In response to my previous post regarding the extreme cost of Amtrak’s new Northeast Corridor Vision plan, people both on forums and on blogs have said that it’s actually a cost saving coming from bundling the Vision with the earlier Master Plan. Although the original cost was $117 billion and the current one is $151 billion, the current one is still lower than the sum of the original cost plus the cost of the Master Plan, by $15 billion. This looks like a cost saving, but it’s actually not.
The explanation is that the Master Plan still contains elements that are unnecessary if large portions of the line, including nearly the entire New York-Boston segment, are bypassed. The list of projects on PDF-page 21 of the plan contains additional tracks in eastern Connecticut and a replacement of the bridge over the Connecticut, boosting capacity. However, if the intercity trains are removed from the line, there is no need to boost capacity. Low-performing branch lines – and this is what Shore Line East is without intercity trains – can be and are spun off to regional agencies: JR East abandoned the northern reaches of the Tohoku Main Line as it extended the Tohoku Shinkansen, spinning them off to the prefectures to run as it is not interested in running regional rail at the low densities of northern Japan and the intercity functions were all rolled into the Shinkansen.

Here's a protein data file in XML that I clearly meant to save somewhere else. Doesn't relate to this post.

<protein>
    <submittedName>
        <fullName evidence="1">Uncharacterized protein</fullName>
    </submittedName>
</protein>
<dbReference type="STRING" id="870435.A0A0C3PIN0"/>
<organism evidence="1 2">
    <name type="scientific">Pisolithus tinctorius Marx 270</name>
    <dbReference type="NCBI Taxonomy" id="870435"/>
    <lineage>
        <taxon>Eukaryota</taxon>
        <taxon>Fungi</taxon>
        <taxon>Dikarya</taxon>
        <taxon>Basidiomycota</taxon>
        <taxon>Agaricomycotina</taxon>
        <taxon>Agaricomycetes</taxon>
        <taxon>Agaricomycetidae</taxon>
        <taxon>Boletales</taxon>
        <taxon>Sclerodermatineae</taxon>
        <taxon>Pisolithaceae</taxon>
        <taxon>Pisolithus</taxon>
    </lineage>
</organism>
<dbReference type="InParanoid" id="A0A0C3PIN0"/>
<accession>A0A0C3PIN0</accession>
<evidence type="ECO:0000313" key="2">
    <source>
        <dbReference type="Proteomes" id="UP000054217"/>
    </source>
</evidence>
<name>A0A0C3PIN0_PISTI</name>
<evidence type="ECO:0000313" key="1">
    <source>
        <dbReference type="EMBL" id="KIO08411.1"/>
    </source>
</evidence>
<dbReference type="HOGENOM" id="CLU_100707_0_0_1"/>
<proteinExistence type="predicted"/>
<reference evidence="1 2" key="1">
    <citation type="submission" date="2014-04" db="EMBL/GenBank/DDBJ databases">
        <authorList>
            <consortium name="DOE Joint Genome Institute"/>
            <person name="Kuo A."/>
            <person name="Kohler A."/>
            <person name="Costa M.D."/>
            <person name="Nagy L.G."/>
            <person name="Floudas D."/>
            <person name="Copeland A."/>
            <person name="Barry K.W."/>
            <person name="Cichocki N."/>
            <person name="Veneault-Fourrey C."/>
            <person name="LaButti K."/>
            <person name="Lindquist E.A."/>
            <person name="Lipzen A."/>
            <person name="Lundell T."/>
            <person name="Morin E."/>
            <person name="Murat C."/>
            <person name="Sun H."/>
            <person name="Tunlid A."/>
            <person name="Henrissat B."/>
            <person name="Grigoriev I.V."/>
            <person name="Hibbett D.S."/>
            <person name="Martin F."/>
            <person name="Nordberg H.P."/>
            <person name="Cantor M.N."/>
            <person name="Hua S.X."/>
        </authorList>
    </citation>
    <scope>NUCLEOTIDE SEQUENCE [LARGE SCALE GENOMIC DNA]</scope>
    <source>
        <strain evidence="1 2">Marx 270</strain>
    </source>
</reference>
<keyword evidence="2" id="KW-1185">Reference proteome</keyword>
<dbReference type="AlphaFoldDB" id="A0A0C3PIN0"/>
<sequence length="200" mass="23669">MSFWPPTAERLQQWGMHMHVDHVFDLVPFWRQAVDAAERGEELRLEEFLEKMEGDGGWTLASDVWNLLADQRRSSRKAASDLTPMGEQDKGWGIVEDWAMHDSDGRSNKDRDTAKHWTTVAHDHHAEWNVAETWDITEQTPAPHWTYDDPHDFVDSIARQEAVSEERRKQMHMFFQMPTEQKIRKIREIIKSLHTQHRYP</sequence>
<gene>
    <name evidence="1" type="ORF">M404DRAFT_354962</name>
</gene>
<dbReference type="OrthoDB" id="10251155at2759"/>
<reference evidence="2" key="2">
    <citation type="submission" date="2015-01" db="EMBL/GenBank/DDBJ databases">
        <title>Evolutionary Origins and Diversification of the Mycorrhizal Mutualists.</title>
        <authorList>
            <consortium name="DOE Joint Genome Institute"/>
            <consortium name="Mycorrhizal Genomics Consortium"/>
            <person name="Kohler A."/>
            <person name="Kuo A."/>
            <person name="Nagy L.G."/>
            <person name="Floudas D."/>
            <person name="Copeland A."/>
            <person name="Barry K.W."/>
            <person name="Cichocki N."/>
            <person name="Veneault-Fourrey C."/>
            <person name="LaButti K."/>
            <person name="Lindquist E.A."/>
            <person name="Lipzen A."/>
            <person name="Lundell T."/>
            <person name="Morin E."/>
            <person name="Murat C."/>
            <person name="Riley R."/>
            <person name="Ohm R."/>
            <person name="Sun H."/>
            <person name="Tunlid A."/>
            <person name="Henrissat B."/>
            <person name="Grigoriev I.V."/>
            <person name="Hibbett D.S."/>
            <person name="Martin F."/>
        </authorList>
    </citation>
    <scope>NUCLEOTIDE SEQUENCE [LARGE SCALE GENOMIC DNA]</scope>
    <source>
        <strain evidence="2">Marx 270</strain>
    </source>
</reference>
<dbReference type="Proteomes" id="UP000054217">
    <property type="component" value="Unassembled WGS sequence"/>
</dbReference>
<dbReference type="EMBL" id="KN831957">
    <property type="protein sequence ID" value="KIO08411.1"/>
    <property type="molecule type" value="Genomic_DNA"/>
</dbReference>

So in that sense, any cost saving was spurious: Amtrak simply removed some, but not all, Master Plan projects that are obviated by the plan for a bypass. It’s no different from the fact that the Tokaido Main Line and the PLM Line are still double-tracked, as in both cases the national railroad chose to build high-speed rail parallel to them instead of to quadruple-track them to boost capacity.
But on top of that, there is at least some cost overrun implied in the plan. The cost breakdown is not detailed enough to make this clear, but the cost of the Gateway Tunnel is up to $14.7 billion, from $10-13.5 billion last year. It’s buried deep enough that it’s hard to see, or discern what the total overrun is, but it’s there. So Amtrak has a surreptitious cost escalation for the Gateway project at the same time as a spurious cost saving from partially merging the Vision and the Master Plan.